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Potential energy in Special Relativity

In Special Relativity, the energy of a free particle is $E^2=p^2c^2+m^2c^4$. But what would be the energy when there is potential energy? If it's something like $E=\sqrt{p^2c^2+m^2c^4}+U$, what ...
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Black holes and positive/negative-energy particles

I was reading Brian Greene's "Hidden Reality" and came to the part about Hawking Radiation. Quantum jitters that occur near the event horizon of a black hole, which create both positive-energy ...
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Force as gradient of scalar potential energy

My text book reads If a particle is acted upon by the forces which are conservative; that is, if the forces are derivable from a scalar potential energy function in manner $ F=-\nabla V $. I ...
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Catapult vs. Trebuchet

I have been looking at trebuchet designs lately, and I have noticed that most, if not all, have a sling attached to them. Without such a sling, the machine would be a catapult. In terms of the speed ...
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Conservation of kinetic energy in collision

Why is kinetic energy conserved in collision between glass balls while it is not conserved in collision between a ball and floor?
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Relation between linear momentum and translational kinetic energy

The momentum $m v$ of a particle is formally the same as the derivative its translational kinetic energy $\frac{1}{2} m v^2$ with respect to $v$. Similarly the angular momentum $I \omega$ is the ...
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What does the relation between mass and energy of a free particle mean?

What does the Hamiltonian for a free particle mean? Does it mean that the kinetic energy of the particle is in reverse relation with mass? $H$ or $E=\hbar^{2}k^{2}/2m$. Or better to ask: what's the ...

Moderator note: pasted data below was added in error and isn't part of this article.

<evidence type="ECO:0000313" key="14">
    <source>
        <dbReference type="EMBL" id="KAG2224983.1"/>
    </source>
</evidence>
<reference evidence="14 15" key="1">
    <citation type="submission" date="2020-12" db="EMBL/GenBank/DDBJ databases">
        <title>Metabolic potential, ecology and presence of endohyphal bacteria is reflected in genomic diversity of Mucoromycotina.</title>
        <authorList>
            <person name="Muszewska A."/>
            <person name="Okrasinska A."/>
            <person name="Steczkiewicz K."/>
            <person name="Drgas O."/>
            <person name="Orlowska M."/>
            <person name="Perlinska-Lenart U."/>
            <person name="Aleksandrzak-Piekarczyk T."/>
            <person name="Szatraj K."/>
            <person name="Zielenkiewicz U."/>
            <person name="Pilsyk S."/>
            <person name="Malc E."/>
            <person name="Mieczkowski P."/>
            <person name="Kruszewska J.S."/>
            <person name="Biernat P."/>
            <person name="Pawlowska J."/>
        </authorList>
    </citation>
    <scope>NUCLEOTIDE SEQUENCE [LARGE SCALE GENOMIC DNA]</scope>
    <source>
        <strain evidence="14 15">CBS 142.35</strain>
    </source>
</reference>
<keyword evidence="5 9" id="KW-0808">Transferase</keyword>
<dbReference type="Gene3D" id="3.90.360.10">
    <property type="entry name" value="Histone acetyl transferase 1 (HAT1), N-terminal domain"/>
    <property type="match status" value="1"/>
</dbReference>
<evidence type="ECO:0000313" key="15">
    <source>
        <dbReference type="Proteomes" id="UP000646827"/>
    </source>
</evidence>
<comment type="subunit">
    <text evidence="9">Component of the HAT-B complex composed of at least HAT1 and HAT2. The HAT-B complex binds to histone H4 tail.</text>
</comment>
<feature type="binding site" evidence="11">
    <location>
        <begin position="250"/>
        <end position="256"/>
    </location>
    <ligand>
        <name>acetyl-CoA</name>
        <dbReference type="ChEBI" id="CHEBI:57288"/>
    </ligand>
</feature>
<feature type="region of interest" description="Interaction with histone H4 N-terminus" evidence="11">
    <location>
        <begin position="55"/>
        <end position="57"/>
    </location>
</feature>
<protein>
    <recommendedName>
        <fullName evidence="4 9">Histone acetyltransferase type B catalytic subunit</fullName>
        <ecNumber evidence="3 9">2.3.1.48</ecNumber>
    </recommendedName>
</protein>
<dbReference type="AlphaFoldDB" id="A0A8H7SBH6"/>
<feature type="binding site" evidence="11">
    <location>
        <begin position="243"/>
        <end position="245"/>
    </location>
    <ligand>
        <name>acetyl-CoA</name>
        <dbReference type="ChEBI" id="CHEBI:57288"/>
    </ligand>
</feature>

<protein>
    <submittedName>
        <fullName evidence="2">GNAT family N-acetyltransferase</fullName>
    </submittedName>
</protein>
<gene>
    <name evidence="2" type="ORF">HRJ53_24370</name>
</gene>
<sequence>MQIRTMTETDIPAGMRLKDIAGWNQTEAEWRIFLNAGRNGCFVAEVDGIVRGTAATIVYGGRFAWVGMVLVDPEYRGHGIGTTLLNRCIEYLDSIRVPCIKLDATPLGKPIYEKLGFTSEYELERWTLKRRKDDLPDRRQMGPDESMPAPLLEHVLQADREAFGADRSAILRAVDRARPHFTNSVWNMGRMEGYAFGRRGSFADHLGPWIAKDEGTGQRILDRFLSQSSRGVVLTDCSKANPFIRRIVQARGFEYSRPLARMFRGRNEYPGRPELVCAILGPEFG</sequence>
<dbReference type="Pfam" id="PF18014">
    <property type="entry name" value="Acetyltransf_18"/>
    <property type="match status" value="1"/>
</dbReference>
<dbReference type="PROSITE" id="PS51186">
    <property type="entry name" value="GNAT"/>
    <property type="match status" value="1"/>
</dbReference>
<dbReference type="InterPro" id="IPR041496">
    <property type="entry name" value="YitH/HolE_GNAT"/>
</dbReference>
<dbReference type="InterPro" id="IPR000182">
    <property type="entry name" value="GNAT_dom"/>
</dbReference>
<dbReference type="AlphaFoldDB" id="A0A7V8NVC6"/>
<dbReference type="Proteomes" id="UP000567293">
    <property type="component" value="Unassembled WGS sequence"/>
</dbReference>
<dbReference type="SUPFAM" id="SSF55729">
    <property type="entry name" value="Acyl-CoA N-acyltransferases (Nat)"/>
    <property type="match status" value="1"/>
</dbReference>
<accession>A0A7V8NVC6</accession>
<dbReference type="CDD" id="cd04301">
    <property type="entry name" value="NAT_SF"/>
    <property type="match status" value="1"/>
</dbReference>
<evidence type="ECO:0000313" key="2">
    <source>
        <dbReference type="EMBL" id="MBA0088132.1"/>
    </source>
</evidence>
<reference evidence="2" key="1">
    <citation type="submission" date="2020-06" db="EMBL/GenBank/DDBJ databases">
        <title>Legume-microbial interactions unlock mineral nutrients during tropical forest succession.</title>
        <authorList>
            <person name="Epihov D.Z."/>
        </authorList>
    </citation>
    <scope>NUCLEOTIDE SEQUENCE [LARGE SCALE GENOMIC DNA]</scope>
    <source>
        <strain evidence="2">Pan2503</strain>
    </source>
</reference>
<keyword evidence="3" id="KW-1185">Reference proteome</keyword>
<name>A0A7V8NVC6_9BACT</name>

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Why does heat lose its energy as we get further away?

Why does heat lose its energy dramatically as I move back? Say I have a fire around 0.5 meters in front of me, I can clearly feel the heat, however, as I move even very slightly back, say 1 meter ...
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Energy Stored in a Capacitor with and without Dielectric

I have seen the equation $V = \frac {V_0}{K}$, but also the equation $V=\frac{1}{2}CV^2$. The values of C and V increase in the same linear ration with K (because $C=KC_0$). However, as the energy ...
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Why is kinetic energy only “often $(1/2)mv^2$”?

I am reading the first few pages of Nakahara and refreshing my memory on physics I learned a while ago as a physics math undergrad. Nakahara defines a field $F$ to be conservative if it's the gradient ...
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what property of steam makes it the preferable motive fluid in jet ejectors? why not air or nitrogen?

I want to know what properties of steam make it the fluid of choice in steam turbines jet ejectors. I want to understand the mechanism of energy conversion in these equipment and hence understand ...